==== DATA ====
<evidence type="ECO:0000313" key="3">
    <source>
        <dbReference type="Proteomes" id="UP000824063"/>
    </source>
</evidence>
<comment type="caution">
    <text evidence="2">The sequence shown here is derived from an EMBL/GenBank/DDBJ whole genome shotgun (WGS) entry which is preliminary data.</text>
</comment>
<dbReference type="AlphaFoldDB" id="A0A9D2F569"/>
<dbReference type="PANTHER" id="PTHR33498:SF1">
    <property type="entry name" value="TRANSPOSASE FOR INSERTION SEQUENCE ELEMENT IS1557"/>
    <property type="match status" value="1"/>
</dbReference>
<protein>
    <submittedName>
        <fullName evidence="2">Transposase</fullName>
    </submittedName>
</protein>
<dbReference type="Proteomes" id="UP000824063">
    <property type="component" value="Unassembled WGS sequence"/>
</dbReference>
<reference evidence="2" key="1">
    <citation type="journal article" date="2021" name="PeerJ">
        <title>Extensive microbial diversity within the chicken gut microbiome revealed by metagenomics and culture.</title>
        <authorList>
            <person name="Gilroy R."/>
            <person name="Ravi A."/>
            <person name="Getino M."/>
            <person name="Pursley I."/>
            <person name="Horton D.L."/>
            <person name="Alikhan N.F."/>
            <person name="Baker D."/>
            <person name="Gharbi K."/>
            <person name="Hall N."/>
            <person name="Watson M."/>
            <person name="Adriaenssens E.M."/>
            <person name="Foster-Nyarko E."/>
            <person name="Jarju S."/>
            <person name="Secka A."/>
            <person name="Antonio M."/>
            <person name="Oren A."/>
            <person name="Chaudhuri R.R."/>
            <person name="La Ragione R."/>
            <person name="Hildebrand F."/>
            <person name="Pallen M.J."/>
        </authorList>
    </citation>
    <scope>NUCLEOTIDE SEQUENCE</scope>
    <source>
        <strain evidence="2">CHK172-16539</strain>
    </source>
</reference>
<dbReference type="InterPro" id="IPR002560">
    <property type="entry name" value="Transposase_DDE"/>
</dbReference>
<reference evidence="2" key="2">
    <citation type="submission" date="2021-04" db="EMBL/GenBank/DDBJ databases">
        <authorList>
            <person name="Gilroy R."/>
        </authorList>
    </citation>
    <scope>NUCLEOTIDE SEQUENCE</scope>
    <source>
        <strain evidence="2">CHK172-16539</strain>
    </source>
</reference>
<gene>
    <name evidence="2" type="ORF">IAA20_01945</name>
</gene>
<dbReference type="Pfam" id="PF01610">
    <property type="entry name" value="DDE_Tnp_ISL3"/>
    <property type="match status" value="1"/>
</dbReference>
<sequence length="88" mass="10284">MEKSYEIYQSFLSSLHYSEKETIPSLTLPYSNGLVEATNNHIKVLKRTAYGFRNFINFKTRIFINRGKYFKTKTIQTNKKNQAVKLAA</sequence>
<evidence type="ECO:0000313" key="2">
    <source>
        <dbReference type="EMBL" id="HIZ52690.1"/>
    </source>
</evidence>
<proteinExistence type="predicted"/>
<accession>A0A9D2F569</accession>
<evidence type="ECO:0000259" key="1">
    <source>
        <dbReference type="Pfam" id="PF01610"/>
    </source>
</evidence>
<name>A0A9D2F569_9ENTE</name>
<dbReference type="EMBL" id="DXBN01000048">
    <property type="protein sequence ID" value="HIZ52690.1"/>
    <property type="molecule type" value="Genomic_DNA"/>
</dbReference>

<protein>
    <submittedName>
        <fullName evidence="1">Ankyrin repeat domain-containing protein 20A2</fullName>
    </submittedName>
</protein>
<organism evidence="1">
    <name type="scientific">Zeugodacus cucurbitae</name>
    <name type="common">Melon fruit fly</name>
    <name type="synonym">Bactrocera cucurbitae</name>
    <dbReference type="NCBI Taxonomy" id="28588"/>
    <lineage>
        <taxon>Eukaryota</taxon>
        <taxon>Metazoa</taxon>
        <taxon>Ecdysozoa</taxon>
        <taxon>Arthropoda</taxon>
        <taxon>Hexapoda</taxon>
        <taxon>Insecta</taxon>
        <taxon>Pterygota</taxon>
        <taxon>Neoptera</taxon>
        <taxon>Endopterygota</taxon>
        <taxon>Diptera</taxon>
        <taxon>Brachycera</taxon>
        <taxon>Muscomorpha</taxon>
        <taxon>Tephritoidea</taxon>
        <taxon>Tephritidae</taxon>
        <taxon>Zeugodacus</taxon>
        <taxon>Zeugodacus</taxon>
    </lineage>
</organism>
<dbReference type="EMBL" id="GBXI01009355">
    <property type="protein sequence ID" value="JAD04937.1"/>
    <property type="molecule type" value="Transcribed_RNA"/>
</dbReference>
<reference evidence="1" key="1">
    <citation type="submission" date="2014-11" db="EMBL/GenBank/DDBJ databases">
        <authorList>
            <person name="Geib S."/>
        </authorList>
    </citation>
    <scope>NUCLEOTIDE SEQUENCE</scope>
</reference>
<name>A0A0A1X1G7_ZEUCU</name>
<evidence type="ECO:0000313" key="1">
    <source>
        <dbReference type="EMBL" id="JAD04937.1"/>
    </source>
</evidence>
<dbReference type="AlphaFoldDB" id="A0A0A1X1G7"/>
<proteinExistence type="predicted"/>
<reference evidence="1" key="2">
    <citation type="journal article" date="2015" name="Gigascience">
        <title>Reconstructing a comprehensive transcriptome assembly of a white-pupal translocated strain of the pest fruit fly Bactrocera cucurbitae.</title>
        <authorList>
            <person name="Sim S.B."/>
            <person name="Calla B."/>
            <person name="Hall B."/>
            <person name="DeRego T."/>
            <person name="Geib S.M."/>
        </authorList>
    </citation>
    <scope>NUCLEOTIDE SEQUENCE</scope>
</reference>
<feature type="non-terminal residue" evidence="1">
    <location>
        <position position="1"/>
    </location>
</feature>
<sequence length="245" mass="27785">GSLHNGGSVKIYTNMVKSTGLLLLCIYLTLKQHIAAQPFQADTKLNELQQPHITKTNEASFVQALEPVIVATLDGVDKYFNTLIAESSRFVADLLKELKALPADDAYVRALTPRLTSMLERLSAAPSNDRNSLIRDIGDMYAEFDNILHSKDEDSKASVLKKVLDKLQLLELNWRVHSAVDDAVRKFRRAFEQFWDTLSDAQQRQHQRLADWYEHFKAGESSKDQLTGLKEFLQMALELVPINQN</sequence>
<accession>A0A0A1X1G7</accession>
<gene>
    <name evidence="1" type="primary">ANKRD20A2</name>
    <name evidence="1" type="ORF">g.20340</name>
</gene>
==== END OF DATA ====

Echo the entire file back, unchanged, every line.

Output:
<evidence type="ECO:0000313" key="3">
    <source>
        <dbReference type="Proteomes" id="UP000824063"/>
    </source>
</evidence>
<comment type="caution">
    <text evidence="2">The sequence shown here is derived from an EMBL/GenBank/DDBJ whole genome shotgun (WGS) entry which is preliminary data.</text>
</comment>
<dbReference type="AlphaFoldDB" id="A0A9D2F569"/>
<dbReference type="PANTHER" id="PTHR33498:SF1">
    <property type="entry name" value="TRANSPOSASE FOR INSERTION SEQUENCE ELEMENT IS1557"/>
    <property type="match status" value="1"/>
</dbReference>
<protein>
    <submittedName>
        <fullName evidence="2">Transposase</fullName>
    </submittedName>
</protein>
<dbReference type="Proteomes" id="UP000824063">
    <property type="component" value="Unassembled WGS sequence"/>
</dbReference>
<reference evidence="2" key="1">
    <citation type="journal article" date="2021" name="PeerJ">
        <title>Extensive microbial diversity within the chicken gut microbiome revealed by metagenomics and culture.</title>
        <authorList>
            <person name="Gilroy R."/>
            <person name="Ravi A."/>
            <person name="Getino M."/>
            <person name="Pursley I."/>
            <person name="Horton D.L."/>
            <person name="Alikhan N.F."/>
            <person name="Baker D."/>
            <person name="Gharbi K."/>
            <person name="Hall N."/>
            <person name="Watson M."/>
            <person name="Adriaenssens E.M."/>
            <person name="Foster-Nyarko E."/>
            <person name="Jarju S."/>
            <person name="Secka A."/>
            <person name="Antonio M."/>
            <person name="Oren A."/>
            <person name="Chaudhuri R.R."/>
            <person name="La Ragione R."/>
            <person name="Hildebrand F."/>
            <person name="Pallen M.J."/>
        </authorList>
    </citation>
    <scope>NUCLEOTIDE SEQUENCE</scope>
    <source>
        <strain evidence="2">CHK172-16539</strain>
    </source>
</reference>
<dbReference type="InterPro" id="IPR002560">
    <property type="entry name" value="Transposase_DDE"/>
</dbReference>
<reference evidence="2" key="2">
    <citation type="submission" date="2021-04" db="EMBL/GenBank/DDBJ databases">
        <authorList>
            <person name="Gilroy R."/>
        </authorList>
    </citation>
    <scope>NUCLEOTIDE SEQUENCE</scope>
    <source>
        <strain evidence="2">CHK172-16539</strain>
    </source>
</reference>
<gene>
    <name evidence="2" type="ORF">IAA20_01945</name>
</gene>
<dbReference type="Pfam" id="PF01610">
    <property type="entry name" value="DDE_Tnp_ISL3"/>
    <property type="match status" value="1"/>
</dbReference>
<sequence length="88" mass="10284">MEKSYEIYQSFLSSLHYSEKETIPSLTLPYSNGLVEATNNHIKVLKRTAYGFRNFINFKTRIFINRGKYFKTKTIQTNKKNQAVKLAA</sequence>
<evidence type="ECO:0000313" key="2">
    <source>
        <dbReference type="EMBL" id="HIZ52690.1"/>
    </source>
</evidence>
<proteinExistence type="predicted"/>
<accession>A0A9D2F569</accession>
<evidence type="ECO:0000259" key="1">
    <source>
        <dbReference type="Pfam" id="PF01610"/>
    </source>
</evidence>
<name>A0A9D2F569_9ENTE</name>
<dbReference type="EMBL" id="DXBN01000048">
    <property type="protein sequence ID" value="HIZ52690.1"/>
    <property type="molecule type" value="Genomic_DNA"/>
</dbReference>

<protein>
    <submittedName>
        <fullName evidence="1">Ankyrin repeat domain-containing protein 20A2</fullName>
    </submittedName>
</protein>
<organism evidence="1">
    <name type="scientific">Zeugodacus cucurbitae</name>
    <name type="common">Melon fruit fly</name>
    <name type="synonym">Bactrocera cucurbitae</name>
    <dbReference type="NCBI Taxonomy" id="28588"/>
    <lineage>
        <taxon>Eukaryota</taxon>
        <taxon>Metazoa</taxon>
        <taxon>Ecdysozoa</taxon>
        <taxon>Arthropoda</taxon>
        <taxon>Hexapoda</taxon>
        <taxon>Insecta</taxon>
        <taxon>Pterygota</taxon>
        <taxon>Neoptera</taxon>
        <taxon>Endopterygota</taxon>
        <taxon>Diptera</taxon>
        <taxon>Brachycera</taxon>
        <taxon>Muscomorpha</taxon>
        <taxon>Tephritoidea</taxon>
        <taxon>Tephritidae</taxon>
        <taxon>Zeugodacus</taxon>
        <taxon>Zeugodacus</taxon>
    </lineage>
</organism>
<dbReference type="EMBL" id="GBXI01009355">
    <property type="protein sequence ID" value="JAD04937.1"/>
    <property type="molecule type" value="Transcribed_RNA"/>
</dbReference>
<reference evidence="1" key="1">
    <citation type="submission" date="2014-11" db="EMBL/GenBank/DDBJ databases">
        <authorList>
            <person name="Geib S."/>
        </authorList>
    </citation>
    <scope>NUCLEOTIDE SEQUENCE</scope>
</reference>
<name>A0A0A1X1G7_ZEUCU</name>
<evidence type="ECO:0000313" key="1">
    <source>
        <dbReference type="EMBL" id="JAD04937.1"/>
    </source>
</evidence>
<dbReference type="AlphaFoldDB" id="A0A0A1X1G7"/>
<proteinExistence type="predicted"/>
<reference evidence="1" key="2">
    <citation type="journal article" date="2015" name="Gigascience">
        <title>Reconstructing a comprehensive transcriptome assembly of a white-pupal translocated strain of the pest fruit fly Bactrocera cucurbitae.</title>
        <authorList>
            <person name="Sim S.B."/>
            <person name="Calla B."/>
            <person name="Hall B."/>
            <person name="DeRego T."/>
            <person name="Geib S.M."/>
        </authorList>
    </citation>
    <scope>NUCLEOTIDE SEQUENCE</scope>
</reference>
<feature type="non-terminal residue" evidence="1">
    <location>
        <position position="1"/>
    </location>
</feature>
<sequence length="245" mass="27785">GSLHNGGSVKIYTNMVKSTGLLLLCIYLTLKQHIAAQPFQADTKLNELQQPHITKTNEASFVQALEPVIVATLDGVDKYFNTLIAESSRFVADLLKELKALPADDAYVRALTPRLTSMLERLSAAPSNDRNSLIRDIGDMYAEFDNILHSKDEDSKASVLKKVLDKLQLLELNWRVHSAVDDAVRKFRRAFEQFWDTLSDAQQRQHQRLADWYEHFKAGESSKDQLTGLKEFLQMALELVPINQN</sequence>
<accession>A0A0A1X1G7</accession>
<gene>
    <name evidence="1" type="primary">ANKRD20A2</name>
    <name evidence="1" type="ORF">g.20340</name>
</gene>